Though the main effect of cultivar was significant (P ≤ 0.05) for all of the fiber parameters measured, this was not unexpected because cultivars are developed and marketed in part based on their unique fiber properties. Mean micronaire ranged from 4.38 (Stoneville BXN 49 B) to 4.98 (Phytogen PSC 355), mean elongation ranged from 5.67 (Fibermax 966) to 8.86% (Suregrow 747), mean strength ranged from 19.84 (Suregrow 747) to 25.57 g force per tex (Fibermax 966), mean 50% span length ranged from 1.41 (Deltapine 555 BR) to 1.50 cm (Suregrow 105), and mean 2.5% span length ranged from 2.80 (Paymaster 1218 BR) to 2.96 cm (Suregrow 105). However, neither nematicide nor the cultivar × nematicide interaction were significant for any of the parameters measured, suggesting that neither the nematode nor the chemical applied to suppress the nematode population had any measurable effect on fiber quality. Because only one tolerant cultivar, Paymaster 1218 BR, was included in the group subjected to fiber quality measurements, no generalizations about the relationship between tolerance and fiber quality can be made at this time.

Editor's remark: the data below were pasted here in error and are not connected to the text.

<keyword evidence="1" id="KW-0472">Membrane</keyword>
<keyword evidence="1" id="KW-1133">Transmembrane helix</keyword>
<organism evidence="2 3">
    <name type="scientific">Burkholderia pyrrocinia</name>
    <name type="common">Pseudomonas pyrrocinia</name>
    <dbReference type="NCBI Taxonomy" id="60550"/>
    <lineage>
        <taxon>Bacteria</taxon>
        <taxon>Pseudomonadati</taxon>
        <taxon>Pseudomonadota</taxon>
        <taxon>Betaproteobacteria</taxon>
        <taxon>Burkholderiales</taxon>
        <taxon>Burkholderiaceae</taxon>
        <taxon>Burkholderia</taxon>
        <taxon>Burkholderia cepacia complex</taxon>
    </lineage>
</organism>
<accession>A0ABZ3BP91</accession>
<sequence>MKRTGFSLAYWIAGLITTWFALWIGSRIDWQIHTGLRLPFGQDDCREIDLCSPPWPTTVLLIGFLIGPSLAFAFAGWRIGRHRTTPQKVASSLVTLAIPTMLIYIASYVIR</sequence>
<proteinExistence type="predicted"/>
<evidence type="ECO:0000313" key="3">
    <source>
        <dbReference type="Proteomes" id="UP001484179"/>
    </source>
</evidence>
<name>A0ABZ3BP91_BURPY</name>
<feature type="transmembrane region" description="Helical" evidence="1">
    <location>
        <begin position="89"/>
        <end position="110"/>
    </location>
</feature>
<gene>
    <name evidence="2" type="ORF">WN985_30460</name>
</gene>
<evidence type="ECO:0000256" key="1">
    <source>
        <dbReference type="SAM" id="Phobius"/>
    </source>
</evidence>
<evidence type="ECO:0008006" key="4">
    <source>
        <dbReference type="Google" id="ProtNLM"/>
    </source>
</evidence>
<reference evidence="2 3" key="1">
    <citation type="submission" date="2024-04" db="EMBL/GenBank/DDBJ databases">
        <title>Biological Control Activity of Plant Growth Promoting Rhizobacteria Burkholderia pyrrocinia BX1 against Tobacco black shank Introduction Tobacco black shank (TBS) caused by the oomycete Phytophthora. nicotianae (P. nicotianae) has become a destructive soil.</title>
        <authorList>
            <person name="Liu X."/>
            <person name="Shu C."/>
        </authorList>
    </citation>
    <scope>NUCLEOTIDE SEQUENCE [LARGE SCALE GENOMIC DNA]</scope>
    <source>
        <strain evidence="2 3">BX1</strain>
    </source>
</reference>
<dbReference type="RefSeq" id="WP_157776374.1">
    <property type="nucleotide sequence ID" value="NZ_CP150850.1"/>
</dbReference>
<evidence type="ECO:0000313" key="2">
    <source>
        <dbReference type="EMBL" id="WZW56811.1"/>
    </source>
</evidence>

Suregrow 215 BR, Paymaster 1218 BR, and Deltapine 449 BR may be beneficial to growers in west-central Mississippi because they do not appear to suffer significant yield loss in the presence of reniform nematode. Fiber quality was not affected by reniform nematode, regardless of tolerance level. While tolerance is not an ideal management solution, the use of tolerant cultivars until suitable resistant cultivars are available may reduce economic losses caused by reniform nematode in cotton. Unfortunately, based on our results and other recent reports, it appears that tolerant cotton cultivars are not widely available. It is important for growers to choose cultivars adapted to their region and their farm, keeping in mind that the few with tolerance may not be the best fit for any one farming operation.
Mention of trade names or commercial products is solely for the purpose of providing specific information and does not imply recommendation or endorsement by the United States Department of Agriculture.
We are grateful to the following people: D. Boykin, USDA ARS MSA Statistician, for assistance with experimental design and statistical analysis; C. Abel at USDA ARS for use of the Elizabeth, MS, field location; T. Weiss at Dow AgroSciences for Telone II application equipment; G. Burton, P. Fratesi, M. Gafford, O. Houston, K. Jordan, R. Manning, and W. Nokes at USDA ARS and K. Stetina at MSU DREC for technical assistance; and M. Haar and R. Turley for critical review of an earlier version of this manuscript.